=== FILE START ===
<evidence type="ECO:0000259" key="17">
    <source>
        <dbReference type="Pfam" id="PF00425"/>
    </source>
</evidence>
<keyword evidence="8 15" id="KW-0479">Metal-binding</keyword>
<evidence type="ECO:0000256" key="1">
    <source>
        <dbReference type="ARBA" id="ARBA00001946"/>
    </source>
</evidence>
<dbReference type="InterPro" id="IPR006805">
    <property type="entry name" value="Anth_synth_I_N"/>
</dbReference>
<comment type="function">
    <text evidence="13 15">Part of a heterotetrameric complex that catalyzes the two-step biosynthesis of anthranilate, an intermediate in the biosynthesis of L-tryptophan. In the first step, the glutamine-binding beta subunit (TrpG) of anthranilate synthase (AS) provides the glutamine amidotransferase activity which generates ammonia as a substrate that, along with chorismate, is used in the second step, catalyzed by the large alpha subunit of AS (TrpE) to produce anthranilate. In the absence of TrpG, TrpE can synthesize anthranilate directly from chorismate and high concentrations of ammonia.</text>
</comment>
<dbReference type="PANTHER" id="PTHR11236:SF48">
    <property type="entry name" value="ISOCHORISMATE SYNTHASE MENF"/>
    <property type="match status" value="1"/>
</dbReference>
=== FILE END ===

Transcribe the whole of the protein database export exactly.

<evidence type="ECO:0000259" key="17">
    <source>
        <dbReference type="Pfam" id="PF00425"/>
    </source>
</evidence>
<keyword evidence="8 15" id="KW-0479">Metal-binding</keyword>
<evidence type="ECO:0000256" key="1">
    <source>
        <dbReference type="ARBA" id="ARBA00001946"/>
    </source>
</evidence>
<dbReference type="InterPro" id="IPR006805">
    <property type="entry name" value="Anth_synth_I_N"/>
</dbReference>
<comment type="function">
    <text evidence="13 15">Part of a heterotetrameric complex that catalyzes the two-step biosynthesis of anthranilate, an intermediate in the biosynthesis of L-tryptophan. In the first step, the glutamine-binding beta subunit (TrpG) of anthranilate synthase (AS) provides the glutamine amidotransferase activity which generates ammonia as a substrate that, along with chorismate, is used in the second step, catalyzed by the large alpha subunit of AS (TrpE) to produce anthranilate. In the absence of TrpG, TrpE can synthesize anthranilate directly from chorismate and high concentrations of ammonia.</text>
</comment>
<dbReference type="PANTHER" id="PTHR11236:SF48">
    <property type="entry name" value="ISOCHORISMATE SYNTHASE MENF"/>
    <property type="match status" value="1"/>
</dbReference>